Representatives Don Young and Tulsi Gabbard Introduce Landmark Bipartisan Marijuana Reform
Washington, D.C. -- Representatives Don Young (AK-AL) and Tulsi Gabbard (HI-02) introduced two bipartisan marijuana bills:
The lawmakers held a press conference with NORML, the Minority Cannabis Business Association, the National Holistic Healing Center Medical Marijuana Dispensary, the Veterans Cannabis Coalition, and supporters, to urge immediate passage of these bills.
Rep. Tulsi Gabbard said: “Our archaic marijuana policies– based on stigma and outdated myths–have been used to wage a failed War on Drugs. Families have been torn apart, communities left fractured, and over-criminalization and mass incarceration have become the norm. In 2017 alone, our country arrested 600,000 people just for possession of marijuana. Our bipartisan legislation takes a step toward ending the failed War on Drugs, ending the federal prohibition on marijuana, and ensuring that our policies are guided by facts and the truth.”
Erik Altieri, Executive Director, NORML, said: “The End Federal Prohibition Act is about acknowledging political, scientific, and economic reality. Marijuana legalization is here to stay and it is time that federal policy reflect that. This legislation is effective in its simplicity, it will deschedule marijuana from the Controlled Substances Act and end federal prohibition once and for all, full stop.”
Shanita Penny, President, Minority Cannabis Industry Association (MCBA), said: “The Ending Federal Marijuana Prohibition Act of 2019 removes a roadblock impeding criminal justice reform, patient and consumer access, research and innovation. Removing marijuana from the federal Controlled Substances Act is essential to comprehensive reform and the evolution of the cannabis industry into one that is equitable and sustainable.”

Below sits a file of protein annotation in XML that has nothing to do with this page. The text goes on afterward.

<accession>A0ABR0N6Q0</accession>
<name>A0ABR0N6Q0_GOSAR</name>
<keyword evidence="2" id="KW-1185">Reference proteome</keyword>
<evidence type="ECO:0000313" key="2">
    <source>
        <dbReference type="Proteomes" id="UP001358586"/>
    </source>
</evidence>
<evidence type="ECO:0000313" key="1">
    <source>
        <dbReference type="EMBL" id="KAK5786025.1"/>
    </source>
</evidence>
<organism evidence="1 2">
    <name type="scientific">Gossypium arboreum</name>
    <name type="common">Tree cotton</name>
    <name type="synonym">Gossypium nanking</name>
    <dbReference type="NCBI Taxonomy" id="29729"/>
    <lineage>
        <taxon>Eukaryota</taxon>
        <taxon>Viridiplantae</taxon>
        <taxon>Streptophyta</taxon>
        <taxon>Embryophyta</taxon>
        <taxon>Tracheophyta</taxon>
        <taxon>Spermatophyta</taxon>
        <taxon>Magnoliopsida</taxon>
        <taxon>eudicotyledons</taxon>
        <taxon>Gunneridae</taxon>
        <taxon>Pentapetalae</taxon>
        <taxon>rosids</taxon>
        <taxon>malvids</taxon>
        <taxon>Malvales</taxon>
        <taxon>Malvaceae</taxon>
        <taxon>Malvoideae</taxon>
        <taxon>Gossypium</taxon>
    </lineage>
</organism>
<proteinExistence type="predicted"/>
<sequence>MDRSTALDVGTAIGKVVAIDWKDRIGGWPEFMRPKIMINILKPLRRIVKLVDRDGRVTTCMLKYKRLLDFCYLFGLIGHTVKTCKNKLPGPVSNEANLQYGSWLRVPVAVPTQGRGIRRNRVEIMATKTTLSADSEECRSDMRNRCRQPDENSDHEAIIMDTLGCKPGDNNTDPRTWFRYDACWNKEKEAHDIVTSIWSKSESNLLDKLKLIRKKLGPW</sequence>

“We applaud Representatives Gabbard and Young for engaging in the important issue of ending federal marijuana prohibition,” said Queen Adesuyi, Policy Coordinator for Drug Policy Alliance. “We believe that marijuana reform must acknowledge that the decades of harm caused by prohibition fell on the backs of communities of color. Legislation must deschedule and further address harms comprehensively. The bills introduced today should be a part of the conversation as Congress tackles marijuana with a racial justice lens.”
David Mangone, Esq., Director of Government Affairs & Counsel, Americans for Safe Access, said: “The Marijuana Data Collection Act represents a critical foundation to larger cannabis reform. Without quality data, it is impossible to move policy forward. The National Academies has already recognized the therapeutic potential of cannabis, and we trust that the data obtained by this bill will show that opponents of medical cannabis have been hiding behind weak science and even weaker talking points.”
Regarding the Ending Federal Marijuana Prohibition Act of 2019, Aaron Smith, Executive Director of National Cannabis Industry Association (NCIA), said: “We are grateful to Representatives Gabbard and Young for continuing their support for ending cannabis prohibition by introducing these bills. States should be able to make their own laws without fear of federal interference, and it doesn't make any sense for us to waste resources targeting regulated cannabis businesses in states that have enacted more sensible policies.
Regarding the Ending Federal Marijuana Prohibition Act of 2019, Eric Goepel, Founder & CEO, Veterans Cannabis Coalition, said: “There have been over 100,000 veteran suicides and overdoses in the last 15 years. Millions of veterans have been prescribed, both in the VA and private health, cocktails of addictive and toxic drugs without evidence or alternatives. In their own words, veterans will tell you how cannabis has provided relief and hope when nothing else worked. If it helps veterans, it can help all Americans. The time is long past due to end this 80 year injustice and dismantle prohibition.
Students for Sensible Drug Policy “supports the Ending Federal Marijuana Prohibition Act because removing cannabis from the Controlled Substances Act is the single most important step Congress can take on the long journey to end the harms caused by federal cannabis prohibition -- a failed policy which has targeted and disproportionately harmed communities of color, low-income communities, and youth.”